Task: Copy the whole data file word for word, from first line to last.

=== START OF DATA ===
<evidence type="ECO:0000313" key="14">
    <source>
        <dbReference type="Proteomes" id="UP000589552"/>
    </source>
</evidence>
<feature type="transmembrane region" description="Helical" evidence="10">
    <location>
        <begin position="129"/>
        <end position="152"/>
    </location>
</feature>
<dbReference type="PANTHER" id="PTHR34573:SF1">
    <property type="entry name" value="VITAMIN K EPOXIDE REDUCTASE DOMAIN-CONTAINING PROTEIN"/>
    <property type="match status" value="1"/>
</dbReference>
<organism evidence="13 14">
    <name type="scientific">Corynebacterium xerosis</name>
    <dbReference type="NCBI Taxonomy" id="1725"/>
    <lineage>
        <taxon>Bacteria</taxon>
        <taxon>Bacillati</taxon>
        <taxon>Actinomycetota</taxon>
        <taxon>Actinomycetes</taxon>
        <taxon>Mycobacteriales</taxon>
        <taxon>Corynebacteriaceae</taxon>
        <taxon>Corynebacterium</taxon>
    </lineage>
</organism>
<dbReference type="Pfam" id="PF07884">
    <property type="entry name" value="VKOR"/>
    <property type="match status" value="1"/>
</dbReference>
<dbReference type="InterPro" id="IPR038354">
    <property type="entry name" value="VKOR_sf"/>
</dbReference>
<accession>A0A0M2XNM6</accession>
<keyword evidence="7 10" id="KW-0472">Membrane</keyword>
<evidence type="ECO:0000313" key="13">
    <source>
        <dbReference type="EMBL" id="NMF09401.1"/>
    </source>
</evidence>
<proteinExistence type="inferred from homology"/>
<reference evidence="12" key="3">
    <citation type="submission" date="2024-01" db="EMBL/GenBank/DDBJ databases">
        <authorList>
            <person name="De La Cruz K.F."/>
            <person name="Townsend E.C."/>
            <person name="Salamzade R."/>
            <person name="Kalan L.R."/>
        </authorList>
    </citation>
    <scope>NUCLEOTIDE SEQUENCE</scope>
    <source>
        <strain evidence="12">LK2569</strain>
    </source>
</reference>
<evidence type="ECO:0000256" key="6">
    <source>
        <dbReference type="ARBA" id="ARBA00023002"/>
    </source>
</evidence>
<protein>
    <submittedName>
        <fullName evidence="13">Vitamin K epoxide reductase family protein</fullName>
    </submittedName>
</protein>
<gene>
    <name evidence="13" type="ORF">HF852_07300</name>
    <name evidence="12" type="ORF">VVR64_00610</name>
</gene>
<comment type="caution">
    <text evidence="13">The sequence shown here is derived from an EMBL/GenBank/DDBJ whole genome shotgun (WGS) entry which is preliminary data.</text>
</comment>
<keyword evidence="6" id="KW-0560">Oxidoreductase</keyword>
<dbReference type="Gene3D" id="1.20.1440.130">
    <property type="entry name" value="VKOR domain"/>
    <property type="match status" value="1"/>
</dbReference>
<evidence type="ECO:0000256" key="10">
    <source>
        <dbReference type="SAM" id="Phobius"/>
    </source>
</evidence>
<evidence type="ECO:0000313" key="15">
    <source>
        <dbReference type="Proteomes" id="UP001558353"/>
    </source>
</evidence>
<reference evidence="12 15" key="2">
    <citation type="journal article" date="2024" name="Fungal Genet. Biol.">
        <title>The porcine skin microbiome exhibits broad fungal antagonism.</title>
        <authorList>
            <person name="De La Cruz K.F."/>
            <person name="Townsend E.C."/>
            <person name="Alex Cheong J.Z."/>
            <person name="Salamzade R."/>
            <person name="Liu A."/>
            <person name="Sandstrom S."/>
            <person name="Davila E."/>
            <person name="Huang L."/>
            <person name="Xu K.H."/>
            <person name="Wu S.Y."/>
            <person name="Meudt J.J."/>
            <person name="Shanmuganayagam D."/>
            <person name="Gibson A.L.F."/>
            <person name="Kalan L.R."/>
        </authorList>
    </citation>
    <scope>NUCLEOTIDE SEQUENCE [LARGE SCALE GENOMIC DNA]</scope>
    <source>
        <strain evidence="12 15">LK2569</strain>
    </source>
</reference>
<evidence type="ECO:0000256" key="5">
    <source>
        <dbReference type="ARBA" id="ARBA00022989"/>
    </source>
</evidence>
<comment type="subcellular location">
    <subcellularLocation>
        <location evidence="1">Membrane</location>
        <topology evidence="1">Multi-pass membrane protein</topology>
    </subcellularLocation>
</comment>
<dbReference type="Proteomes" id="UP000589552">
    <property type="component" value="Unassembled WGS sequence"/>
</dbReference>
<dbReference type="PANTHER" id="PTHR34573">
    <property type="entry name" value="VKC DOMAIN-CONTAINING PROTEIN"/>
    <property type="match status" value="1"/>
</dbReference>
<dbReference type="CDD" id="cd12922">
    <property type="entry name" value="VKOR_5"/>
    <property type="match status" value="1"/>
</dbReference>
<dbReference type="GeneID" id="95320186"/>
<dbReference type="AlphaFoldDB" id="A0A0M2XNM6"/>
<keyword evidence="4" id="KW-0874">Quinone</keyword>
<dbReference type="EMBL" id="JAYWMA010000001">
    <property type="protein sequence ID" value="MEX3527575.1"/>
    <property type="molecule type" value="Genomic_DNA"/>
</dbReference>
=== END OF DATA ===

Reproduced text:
<evidence type="ECO:0000313" key="14">
    <source>
        <dbReference type="Proteomes" id="UP000589552"/>
    </source>
</evidence>
<feature type="transmembrane region" description="Helical" evidence="10">
    <location>
        <begin position="129"/>
        <end position="152"/>
    </location>
</feature>
<dbReference type="PANTHER" id="PTHR34573:SF1">
    <property type="entry name" value="VITAMIN K EPOXIDE REDUCTASE DOMAIN-CONTAINING PROTEIN"/>
    <property type="match status" value="1"/>
</dbReference>
<organism evidence="13 14">
    <name type="scientific">Corynebacterium xerosis</name>
    <dbReference type="NCBI Taxonomy" id="1725"/>
    <lineage>
        <taxon>Bacteria</taxon>
        <taxon>Bacillati</taxon>
        <taxon>Actinomycetota</taxon>
        <taxon>Actinomycetes</taxon>
        <taxon>Mycobacteriales</taxon>
        <taxon>Corynebacteriaceae</taxon>
        <taxon>Corynebacterium</taxon>
    </lineage>
</organism>
<dbReference type="Pfam" id="PF07884">
    <property type="entry name" value="VKOR"/>
    <property type="match status" value="1"/>
</dbReference>
<dbReference type="InterPro" id="IPR038354">
    <property type="entry name" value="VKOR_sf"/>
</dbReference>
<accession>A0A0M2XNM6</accession>
<keyword evidence="7 10" id="KW-0472">Membrane</keyword>
<evidence type="ECO:0000313" key="13">
    <source>
        <dbReference type="EMBL" id="NMF09401.1"/>
    </source>
</evidence>
<proteinExistence type="inferred from homology"/>
<reference evidence="12" key="3">
    <citation type="submission" date="2024-01" db="EMBL/GenBank/DDBJ databases">
        <authorList>
            <person name="De La Cruz K.F."/>
            <person name="Townsend E.C."/>
            <person name="Salamzade R."/>
            <person name="Kalan L.R."/>
        </authorList>
    </citation>
    <scope>NUCLEOTIDE SEQUENCE</scope>
    <source>
        <strain evidence="12">LK2569</strain>
    </source>
</reference>
<evidence type="ECO:0000256" key="6">
    <source>
        <dbReference type="ARBA" id="ARBA00023002"/>
    </source>
</evidence>
<protein>
    <submittedName>
        <fullName evidence="13">Vitamin K epoxide reductase family protein</fullName>
    </submittedName>
</protein>
<gene>
    <name evidence="13" type="ORF">HF852_07300</name>
    <name evidence="12" type="ORF">VVR64_00610</name>
</gene>
<comment type="caution">
    <text evidence="13">The sequence shown here is derived from an EMBL/GenBank/DDBJ whole genome shotgun (WGS) entry which is preliminary data.</text>
</comment>
<keyword evidence="6" id="KW-0560">Oxidoreductase</keyword>
<dbReference type="Gene3D" id="1.20.1440.130">
    <property type="entry name" value="VKOR domain"/>
    <property type="match status" value="1"/>
</dbReference>
<evidence type="ECO:0000256" key="10">
    <source>
        <dbReference type="SAM" id="Phobius"/>
    </source>
</evidence>
<evidence type="ECO:0000313" key="15">
    <source>
        <dbReference type="Proteomes" id="UP001558353"/>
    </source>
</evidence>
<reference evidence="12 15" key="2">
    <citation type="journal article" date="2024" name="Fungal Genet. Biol.">
        <title>The porcine skin microbiome exhibits broad fungal antagonism.</title>
        <authorList>
            <person name="De La Cruz K.F."/>
            <person name="Townsend E.C."/>
            <person name="Alex Cheong J.Z."/>
            <person name="Salamzade R."/>
            <person name="Liu A."/>
            <person name="Sandstrom S."/>
            <person name="Davila E."/>
            <person name="Huang L."/>
            <person name="Xu K.H."/>
            <person name="Wu S.Y."/>
            <person name="Meudt J.J."/>
            <person name="Shanmuganayagam D."/>
            <person name="Gibson A.L.F."/>
            <person name="Kalan L.R."/>
        </authorList>
    </citation>
    <scope>NUCLEOTIDE SEQUENCE [LARGE SCALE GENOMIC DNA]</scope>
    <source>
        <strain evidence="12 15">LK2569</strain>
    </source>
</reference>
<evidence type="ECO:0000256" key="5">
    <source>
        <dbReference type="ARBA" id="ARBA00022989"/>
    </source>
</evidence>
<comment type="subcellular location">
    <subcellularLocation>
        <location evidence="1">Membrane</location>
        <topology evidence="1">Multi-pass membrane protein</topology>
    </subcellularLocation>
</comment>
<dbReference type="Proteomes" id="UP000589552">
    <property type="component" value="Unassembled WGS sequence"/>
</dbReference>
<dbReference type="PANTHER" id="PTHR34573">
    <property type="entry name" value="VKC DOMAIN-CONTAINING PROTEIN"/>
    <property type="match status" value="1"/>
</dbReference>
<dbReference type="CDD" id="cd12922">
    <property type="entry name" value="VKOR_5"/>
    <property type="match status" value="1"/>
</dbReference>
<dbReference type="GeneID" id="95320186"/>
<dbReference type="AlphaFoldDB" id="A0A0M2XNM6"/>
<keyword evidence="4" id="KW-0874">Quinone</keyword>
<dbReference type="EMBL" id="JAYWMA010000001">
    <property type="protein sequence ID" value="MEX3527575.1"/>
    <property type="molecule type" value="Genomic_DNA"/>
</dbReference>